Major US newspapers have panned controversial film The Love Guru for its crude humour that falls flat, while the Indian American media and Hindu groups have clarified that the just-released Mike Myers comedy is not offensive to Hindus as claimed by some religious activists.
According to the New York Times, the film about an American self-help guru raised in India, who solves celebrities' romantic problems and wants to appear on "Oprah" as Deepak Chopra did, is "downright anti-funny, an experience that makes you wonder if you will ever laugh again".
A.O. Scott, the New York Times critic, says he is not opposed to infantile, regressive, scatological humour, but it has to be done well.
The San Francisco Chronicle reviewer wondered why a supposed wise man or someone who wants to be perceived as a wise man would be going around "relentlessly making potty jokes, pee-pee jokes, poopy jokes and stinky jokes. 'The Love Guru' remains a comic vehicle, a construct, who never takes on the dimensions of a fleshed-out character".
The critic, Mick La Salle, said the film "is a disappointment, but it's not a disaster, and that's at least something".
He argued that Myers' is a high-wire act, risking embarrassment and humiliation every minute in the movie. "But even when these surprising moments aren't exactly funny, they're not lazy. They're energetic."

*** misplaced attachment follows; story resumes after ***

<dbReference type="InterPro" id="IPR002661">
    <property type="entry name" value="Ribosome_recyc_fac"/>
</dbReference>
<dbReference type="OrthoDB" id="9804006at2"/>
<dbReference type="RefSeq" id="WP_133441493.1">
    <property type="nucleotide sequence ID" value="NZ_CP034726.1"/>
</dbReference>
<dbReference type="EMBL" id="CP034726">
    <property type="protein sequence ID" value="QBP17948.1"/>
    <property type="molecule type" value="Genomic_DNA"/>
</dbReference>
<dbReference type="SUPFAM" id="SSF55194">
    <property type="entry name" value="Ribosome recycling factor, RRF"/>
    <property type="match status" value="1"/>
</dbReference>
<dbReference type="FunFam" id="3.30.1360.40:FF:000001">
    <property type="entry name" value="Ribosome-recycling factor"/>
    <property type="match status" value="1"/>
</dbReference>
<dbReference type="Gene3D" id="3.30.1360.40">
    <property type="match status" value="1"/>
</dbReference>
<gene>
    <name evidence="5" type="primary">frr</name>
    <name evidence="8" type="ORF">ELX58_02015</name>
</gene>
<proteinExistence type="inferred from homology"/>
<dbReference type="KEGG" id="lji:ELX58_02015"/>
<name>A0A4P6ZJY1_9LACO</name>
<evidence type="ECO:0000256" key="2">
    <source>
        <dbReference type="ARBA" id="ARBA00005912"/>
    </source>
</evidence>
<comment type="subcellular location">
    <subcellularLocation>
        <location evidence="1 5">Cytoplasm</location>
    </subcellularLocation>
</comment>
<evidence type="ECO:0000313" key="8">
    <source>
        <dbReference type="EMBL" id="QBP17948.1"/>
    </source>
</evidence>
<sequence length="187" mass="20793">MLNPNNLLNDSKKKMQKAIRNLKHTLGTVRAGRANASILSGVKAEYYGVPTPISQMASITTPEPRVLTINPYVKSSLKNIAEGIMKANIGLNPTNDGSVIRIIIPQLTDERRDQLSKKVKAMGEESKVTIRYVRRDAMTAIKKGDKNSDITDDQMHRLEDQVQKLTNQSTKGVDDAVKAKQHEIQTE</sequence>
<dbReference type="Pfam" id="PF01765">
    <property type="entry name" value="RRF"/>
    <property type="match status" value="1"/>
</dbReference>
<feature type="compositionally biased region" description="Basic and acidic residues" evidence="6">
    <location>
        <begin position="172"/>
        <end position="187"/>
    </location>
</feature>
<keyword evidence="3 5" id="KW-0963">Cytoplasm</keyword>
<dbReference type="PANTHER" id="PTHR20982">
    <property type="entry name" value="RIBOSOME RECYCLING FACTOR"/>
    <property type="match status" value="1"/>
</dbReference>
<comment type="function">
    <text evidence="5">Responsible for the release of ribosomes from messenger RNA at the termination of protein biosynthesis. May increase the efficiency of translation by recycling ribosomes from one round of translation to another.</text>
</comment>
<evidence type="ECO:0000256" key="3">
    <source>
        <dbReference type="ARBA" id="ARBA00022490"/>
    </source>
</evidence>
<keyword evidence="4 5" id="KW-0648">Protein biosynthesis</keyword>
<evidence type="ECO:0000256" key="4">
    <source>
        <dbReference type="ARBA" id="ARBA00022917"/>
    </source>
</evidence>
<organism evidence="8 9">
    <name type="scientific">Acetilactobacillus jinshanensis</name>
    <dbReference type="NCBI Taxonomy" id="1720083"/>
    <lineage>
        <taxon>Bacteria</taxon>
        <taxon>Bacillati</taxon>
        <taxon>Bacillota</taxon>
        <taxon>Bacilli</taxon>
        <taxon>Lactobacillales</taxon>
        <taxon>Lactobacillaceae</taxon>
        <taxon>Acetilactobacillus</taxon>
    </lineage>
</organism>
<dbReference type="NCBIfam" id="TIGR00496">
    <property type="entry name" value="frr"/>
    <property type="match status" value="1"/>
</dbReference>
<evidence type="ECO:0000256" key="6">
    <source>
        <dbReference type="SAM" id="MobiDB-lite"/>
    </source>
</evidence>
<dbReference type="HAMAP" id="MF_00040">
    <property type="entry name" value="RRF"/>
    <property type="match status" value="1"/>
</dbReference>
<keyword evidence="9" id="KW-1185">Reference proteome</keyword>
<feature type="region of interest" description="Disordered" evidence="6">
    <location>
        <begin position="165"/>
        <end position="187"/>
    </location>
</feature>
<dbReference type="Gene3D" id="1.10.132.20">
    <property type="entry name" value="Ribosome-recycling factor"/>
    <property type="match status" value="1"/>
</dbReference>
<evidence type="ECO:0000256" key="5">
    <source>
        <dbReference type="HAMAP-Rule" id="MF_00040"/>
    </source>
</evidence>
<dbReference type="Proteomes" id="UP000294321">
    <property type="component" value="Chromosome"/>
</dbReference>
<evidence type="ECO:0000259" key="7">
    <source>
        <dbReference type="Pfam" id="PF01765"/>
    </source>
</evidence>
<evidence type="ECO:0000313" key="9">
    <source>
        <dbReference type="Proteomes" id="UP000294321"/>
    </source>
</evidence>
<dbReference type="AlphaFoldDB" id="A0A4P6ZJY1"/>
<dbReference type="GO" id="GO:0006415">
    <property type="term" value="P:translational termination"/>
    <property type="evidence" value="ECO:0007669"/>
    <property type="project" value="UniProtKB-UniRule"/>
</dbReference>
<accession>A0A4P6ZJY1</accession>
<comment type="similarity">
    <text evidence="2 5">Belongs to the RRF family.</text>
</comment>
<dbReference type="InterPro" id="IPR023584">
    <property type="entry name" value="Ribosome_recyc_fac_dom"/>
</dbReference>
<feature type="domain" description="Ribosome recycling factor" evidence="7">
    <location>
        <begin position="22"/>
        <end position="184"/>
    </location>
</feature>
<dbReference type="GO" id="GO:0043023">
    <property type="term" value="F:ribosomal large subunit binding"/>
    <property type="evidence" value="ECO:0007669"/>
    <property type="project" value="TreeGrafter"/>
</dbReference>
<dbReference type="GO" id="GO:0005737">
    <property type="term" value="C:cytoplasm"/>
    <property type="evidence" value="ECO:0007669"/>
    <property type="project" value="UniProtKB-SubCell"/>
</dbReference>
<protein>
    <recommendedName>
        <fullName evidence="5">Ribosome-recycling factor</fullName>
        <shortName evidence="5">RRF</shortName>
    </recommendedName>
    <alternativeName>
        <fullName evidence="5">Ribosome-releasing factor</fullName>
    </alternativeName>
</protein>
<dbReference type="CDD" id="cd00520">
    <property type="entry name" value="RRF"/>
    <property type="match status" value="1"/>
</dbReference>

Michel W. Potts, who reviewed the film for IndiaWest - an ethnic Indian publication on the West Coast, wrote: "Judging from the predominantly college-age crowd that roared with laughter throughout a screening, Mike Myers' latest comedy film will certainly be a hit at the box office, despite the objections of Rajan Zed."
Hindu leader Zed had led a campaign against the film for "lampooning" Hindus. Some Hindu groups had voiced concern, based on the film's promotional trailers and posters, that the raunchy comedy would denigrate the faith.
After watching the film, the Hare Krishna movement in the US called upon Hindus to take the comedy with a pinch of salt and a good sense of humour.
"We find it to be a typical satire that does not intend to hurt religious sentiments," the International Society for Krishna Consciousness (Iskcon), North America chapter, said in a statement.